Police Powers

Police Powers

Police have three primary powers:

  1. Prevent and deter crime from occurring by maintaining a public presence.
  2. Investigate criminal activities.
  3. Assist in the prosecution of offenders.

The main piece of legislation referred to is the Law Enforcement (Powers and Responsibilities) Act 2002, which outlines:

  • The power to arrest (section 21)
  • A person cannot simply be arrested for questioning.
  • Police must either have an arrest warrant, or they must be arresting a person for the purpose of taking them before a court, based on reasonable grounds.
  • Issue cautions and warnings
  • This is generally used for smaller offences, such as public order offences.
  • Issue infringement notices
  • Used only for traffic offences, the police officer can make the motorist pay a fine to compensate their offence.
  • Stop, search and detain
  • Confined to situations where police have reasonable grounds to suspect that a person/vehicle is carrying an illegal article.

Police powers are the powers which police have in investigating a crime

Search and seizure

– Police have the power to search people,places and motor vehicles, and seize or take evidence

– They have the power to search premises in order to investigate a crime, this can be done if they occupier gives consent or the police have a search warrant

– Police can search anyone reasonably suspected of possessing stolen property or anything which could be used in committing a serious offence

– Police may also search a person after arrest

Access to information

– Computerised Operational Policing System (COPS) gives police the ability to cross-reference details of all “persons of interest”

– It shows people with a criminal history, people with an outstanding warrant, someone who is the subject of an intelligence report or an domestic violence order, anyone who holds a gun licence, a person with a history of mental illness, a victim of a crime or a suspect.

– Concerns of privacy have been raised


– Police have the right to ask questions, but a suspect need not answer them except in special circumstances such as: a driver must produce his/her licence on request, a person must give their information if they have been involved in a motor accident and a person must give information to a customs officer about drug smuggling

– Most police stations are now equipped to video or audio taped interviews to protect an alleged offender of being verballed

Electronic surveillance

– Police may tap phones if they obtain a warrant from a judge first. They do not need a warrant in cases of sieges, kidnapping or hostages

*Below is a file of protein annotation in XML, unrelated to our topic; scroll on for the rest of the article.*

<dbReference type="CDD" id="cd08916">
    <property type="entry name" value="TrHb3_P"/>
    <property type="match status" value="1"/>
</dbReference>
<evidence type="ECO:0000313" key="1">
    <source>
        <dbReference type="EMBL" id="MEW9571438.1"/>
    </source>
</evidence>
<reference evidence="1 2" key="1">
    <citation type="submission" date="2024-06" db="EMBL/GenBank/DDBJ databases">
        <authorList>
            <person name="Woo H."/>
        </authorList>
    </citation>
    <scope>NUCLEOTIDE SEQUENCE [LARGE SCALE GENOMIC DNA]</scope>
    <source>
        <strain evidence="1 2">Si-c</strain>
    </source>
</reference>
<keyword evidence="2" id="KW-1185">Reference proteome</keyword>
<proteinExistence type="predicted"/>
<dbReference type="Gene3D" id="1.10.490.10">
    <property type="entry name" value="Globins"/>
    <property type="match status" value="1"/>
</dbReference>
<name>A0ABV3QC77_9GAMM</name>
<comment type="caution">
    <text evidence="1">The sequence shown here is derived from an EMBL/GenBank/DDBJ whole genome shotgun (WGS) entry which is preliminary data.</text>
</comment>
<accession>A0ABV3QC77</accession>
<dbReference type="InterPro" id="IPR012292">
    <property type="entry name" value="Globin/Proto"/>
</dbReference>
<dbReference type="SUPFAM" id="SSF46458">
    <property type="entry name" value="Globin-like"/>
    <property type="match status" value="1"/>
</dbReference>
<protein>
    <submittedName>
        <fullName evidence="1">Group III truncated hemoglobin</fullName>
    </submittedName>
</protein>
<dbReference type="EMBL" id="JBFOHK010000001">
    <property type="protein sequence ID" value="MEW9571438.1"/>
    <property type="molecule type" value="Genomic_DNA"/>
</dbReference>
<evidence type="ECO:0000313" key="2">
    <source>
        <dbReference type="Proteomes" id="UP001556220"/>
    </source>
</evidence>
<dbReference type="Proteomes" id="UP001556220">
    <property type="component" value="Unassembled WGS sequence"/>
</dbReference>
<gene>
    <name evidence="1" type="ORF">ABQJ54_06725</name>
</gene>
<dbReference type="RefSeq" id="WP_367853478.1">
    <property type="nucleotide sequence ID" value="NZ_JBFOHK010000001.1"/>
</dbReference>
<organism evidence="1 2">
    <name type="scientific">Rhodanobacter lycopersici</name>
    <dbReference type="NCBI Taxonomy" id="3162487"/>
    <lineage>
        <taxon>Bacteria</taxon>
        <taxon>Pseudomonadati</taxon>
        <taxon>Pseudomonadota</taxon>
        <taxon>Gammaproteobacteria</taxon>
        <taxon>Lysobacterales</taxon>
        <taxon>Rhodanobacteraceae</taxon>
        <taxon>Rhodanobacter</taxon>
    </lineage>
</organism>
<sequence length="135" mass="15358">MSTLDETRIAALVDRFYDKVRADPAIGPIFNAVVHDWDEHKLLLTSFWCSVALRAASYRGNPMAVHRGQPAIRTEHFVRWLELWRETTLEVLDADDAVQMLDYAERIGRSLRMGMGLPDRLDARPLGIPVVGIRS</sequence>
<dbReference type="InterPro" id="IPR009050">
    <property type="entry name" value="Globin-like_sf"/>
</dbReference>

– Surveillance cameras in public street have been set up by local councils and police, this has seen a significant drop in crime because people feel safer in these areas.

– Concerns have been raised due to an invasion of privacy

Medical examinations

– Police may order an arrested person to undergo a medical examination, this includes DNA samples and forensic evidence

– This provides an establishment for a DNA database

– If a person is reasonably suspected of committing a serious crime and refuses to consent to giving a sample then the police can take a sample of hair by force, or can obtain an order from a magistrate to take a sample by force


– The law enforcements (powers and responsibilities) Act 2002 allows police to keep a suspect for 4 hours for investigation. An application must be made to a magistrate to keep a suspect for up to 8 hours.

– A drunk and disordered person may be detained for up to 48 hours without arrest.

– A person suspected of being about to engage in terrorist activity can be detained in prison for 48 hours without charge

Fingerprints and photographs

– Police have the power to take photographs of an fingerprints an arrested person, for identification

The role of discretion in the exercise of police powers

– Police discretion can play a large role in the investigation of criminal offences. Police must decide, because of limited resources, which areas to patrol, which crimes to target and which reports to investigate.

– Lack of resources also affects how thorough the investigation is. In poorer socioeconomic areas it is often easier to find someone to accuse of a crime, due to this the crime may not always be as thoroughly investigated as it could be.

– An individual police officer uses discretion to decide whether to investigate certain behaviour, whether to charge a suspect or whether to let a young offender go with a caution. The decision of the police offender may be influenced by the alleged offender’s race, appearance, family background or address.


Extract from Legal Studies Stage 6 Syllabus. © 2009 Board of Studies NSW.